This profile is part of four-week series on local women’s groups in honor of Women’s History Month. Read previous profiles here.
To celebrate her 30th birthday in February, Mindy Capito’s husband asked her to pick a destination for them to venture to. Her answer was surprising — even to herself.
“I chose the middle of the woods in Virginia,” she says of their trip to the Shenandoah Valley. “Ask me that last year, and we would’ve been on the beach, or maybe in Savannah, but there’s no way we’d have been hiking up a 3½-mile mountain.”
Capito joined Wanderfully Wild a little over a year ago. At the time, she had little trekking experience, but her involvement in this South Jersey women’s group — devoted to inspiring and empowering its members to get outdoors — has changed that. Last fall, she signed up for a camping trip, her first since she was a kid.
“Joining this group of all women, and learning how to make a fire, put up my own tent, buy the right repellent — it made me feel really independent and showed me how doable it is,” Capito says.
From September through June, Wanderfully Wild curates two outdoor adventures per month — mostly hikes, but also bike rides, kayaking trips, yoga sessions, and, occasionally, a winery visit worked into a hike. The activities are held throughout New Jersey.
Ashley McPartland, 32, cofounded the group in fall 2017 with best friend and fellow hiking enthusiast Brittany McCreesh, 30. Since meeting more than a decade ago, they have logged thousands of miles traveling together.
“We wanted to create a space where people could realize what they’re capable of accomplishing, and to join together with like-minded women to support and encourage each other to try new things," McPartland says.
McPartland has signed up for overseas service trips every year since she was 21. After one in 2016 — an all-women expedition to Tanzania dedicated to clean water access — she felt the desire to create a project of her own closer to home.
“I was getting to the point where it was time to settle down and buy a house, but I was anxious about falling into this work-home, work-home routine,” says McPartland, a legal assistant in Egg Harbor Township. “I thought, ‘Why not just create something here that has a purpose and that can open the doors to women who might not have the opportunity or confidence to get out and adventure by themselves?’ ”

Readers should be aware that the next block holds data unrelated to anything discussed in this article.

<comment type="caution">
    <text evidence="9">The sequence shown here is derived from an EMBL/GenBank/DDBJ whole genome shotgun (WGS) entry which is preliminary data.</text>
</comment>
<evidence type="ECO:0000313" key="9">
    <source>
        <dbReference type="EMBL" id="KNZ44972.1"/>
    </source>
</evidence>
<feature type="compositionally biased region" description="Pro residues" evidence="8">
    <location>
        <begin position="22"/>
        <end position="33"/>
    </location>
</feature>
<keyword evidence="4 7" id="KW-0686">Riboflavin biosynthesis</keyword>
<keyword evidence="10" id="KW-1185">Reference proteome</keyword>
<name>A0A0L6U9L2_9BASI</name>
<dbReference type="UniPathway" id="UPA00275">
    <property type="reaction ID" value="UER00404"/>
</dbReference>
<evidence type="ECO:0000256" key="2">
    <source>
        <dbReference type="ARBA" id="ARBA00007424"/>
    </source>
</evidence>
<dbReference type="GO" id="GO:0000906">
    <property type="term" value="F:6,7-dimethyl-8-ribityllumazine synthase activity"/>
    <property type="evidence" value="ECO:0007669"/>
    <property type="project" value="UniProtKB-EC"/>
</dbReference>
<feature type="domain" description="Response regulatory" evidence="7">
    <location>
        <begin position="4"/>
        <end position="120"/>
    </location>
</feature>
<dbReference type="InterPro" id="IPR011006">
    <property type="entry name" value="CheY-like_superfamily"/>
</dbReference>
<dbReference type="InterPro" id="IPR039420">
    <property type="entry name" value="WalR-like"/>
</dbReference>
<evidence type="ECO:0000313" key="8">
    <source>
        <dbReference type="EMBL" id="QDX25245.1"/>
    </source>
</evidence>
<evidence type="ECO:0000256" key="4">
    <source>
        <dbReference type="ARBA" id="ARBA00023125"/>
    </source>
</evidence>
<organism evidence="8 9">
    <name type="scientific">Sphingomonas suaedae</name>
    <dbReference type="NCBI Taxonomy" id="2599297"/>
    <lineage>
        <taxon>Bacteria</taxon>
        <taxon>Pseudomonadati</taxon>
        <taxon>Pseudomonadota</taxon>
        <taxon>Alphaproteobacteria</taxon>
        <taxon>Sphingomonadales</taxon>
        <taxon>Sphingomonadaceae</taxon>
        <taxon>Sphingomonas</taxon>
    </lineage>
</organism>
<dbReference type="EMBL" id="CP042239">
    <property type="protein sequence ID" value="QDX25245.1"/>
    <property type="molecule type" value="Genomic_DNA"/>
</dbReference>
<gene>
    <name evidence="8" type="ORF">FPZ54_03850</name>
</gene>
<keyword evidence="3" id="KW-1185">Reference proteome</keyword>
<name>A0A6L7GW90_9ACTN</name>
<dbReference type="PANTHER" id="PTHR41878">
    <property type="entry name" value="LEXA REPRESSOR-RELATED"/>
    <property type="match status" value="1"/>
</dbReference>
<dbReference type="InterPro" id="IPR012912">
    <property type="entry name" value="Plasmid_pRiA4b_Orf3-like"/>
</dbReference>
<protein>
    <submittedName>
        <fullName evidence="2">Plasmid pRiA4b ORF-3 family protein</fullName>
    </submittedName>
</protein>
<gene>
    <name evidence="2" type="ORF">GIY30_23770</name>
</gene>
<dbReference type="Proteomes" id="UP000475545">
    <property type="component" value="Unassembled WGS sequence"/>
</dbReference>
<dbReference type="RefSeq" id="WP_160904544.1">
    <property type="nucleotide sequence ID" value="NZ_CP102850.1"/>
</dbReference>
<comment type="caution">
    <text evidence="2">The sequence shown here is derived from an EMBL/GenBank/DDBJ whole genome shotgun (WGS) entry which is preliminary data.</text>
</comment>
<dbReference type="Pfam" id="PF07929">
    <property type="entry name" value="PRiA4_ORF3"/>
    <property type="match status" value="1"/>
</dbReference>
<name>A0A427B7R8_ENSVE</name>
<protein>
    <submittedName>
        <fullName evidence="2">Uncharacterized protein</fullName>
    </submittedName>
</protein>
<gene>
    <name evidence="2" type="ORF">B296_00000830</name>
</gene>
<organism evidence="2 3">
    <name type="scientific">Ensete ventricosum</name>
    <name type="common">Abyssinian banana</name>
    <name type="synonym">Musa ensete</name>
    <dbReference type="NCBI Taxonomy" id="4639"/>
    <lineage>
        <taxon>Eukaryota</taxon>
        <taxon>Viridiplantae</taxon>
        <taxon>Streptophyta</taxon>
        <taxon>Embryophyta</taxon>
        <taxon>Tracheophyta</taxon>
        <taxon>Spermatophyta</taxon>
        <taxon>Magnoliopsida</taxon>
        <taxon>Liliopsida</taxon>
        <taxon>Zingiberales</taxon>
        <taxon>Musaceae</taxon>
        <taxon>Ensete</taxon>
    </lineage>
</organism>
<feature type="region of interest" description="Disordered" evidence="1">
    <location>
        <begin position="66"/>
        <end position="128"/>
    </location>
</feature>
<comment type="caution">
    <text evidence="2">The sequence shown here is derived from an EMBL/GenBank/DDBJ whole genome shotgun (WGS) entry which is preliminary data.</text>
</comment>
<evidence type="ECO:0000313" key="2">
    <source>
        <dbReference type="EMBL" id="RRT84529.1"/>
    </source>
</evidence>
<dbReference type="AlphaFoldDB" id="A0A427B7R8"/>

McPartland texted McCreesh, who was traveling in Alaska at the time, about starting a hiking group. Within months, Wanderfully Wild was up and running.
“At first, it was just our moms and our good friends coming out,” says McCreesh, a kindergarten teacher who lives in Cape May County. “But after a handful of events, word seemed to spread overnight on Facebook, and we had 50 or 60 women of all ages showing up to hike.”
Wanderfully Wild’s Facebook page currently has just over 450 members. The page is primarily used to share news of coming events, all of which are now ticketed to keep attendance manageable.
“Smaller groups make it easier for us to maintain a ‘leave no trace’ philosophy out in nature,” McPartland says. “The intimacy also enables us to really bond and connect and build relationships.”
Depending on the activity and challenge level, Wanderfully Wild events are capped at 10 to 20 people. The free tickets are first-come, first-served, and are generally all spoken for within a day of going live.
Many members say the social component is one of Wanderfully Wild’s most valuable aspects.
“I’m so, so grateful for this group — from the time I pull up until the time that I leave, I’m literally always smiling,” says TeddiLyn Welden, 41, of Newfield, N.J. “Everyone cares about not only nature, but other women in nature. We’re all there to create a safe and fun experience that empowers women to realize that they don’t need a man out there to survive.”
For Welden, the friends she’s made through the group feel like a second family.
“We Facebook and text each other," she says. "I feel like I always have other people to turn to when I want to go out and do something, whether it’s a strenuous hike on the Appalachian Trail or a stroll in the park.”
“I was always scared of falling,” Capito says. “But I’ve learned hiking makes me feel strong and beautiful, and I’m determined to keep challenging myself.”
To expand the group, McPartland and McCreesh envision a future with multiple hikes per event, organized by level of difficulty. They’re also eager to hold more overnight camping trips.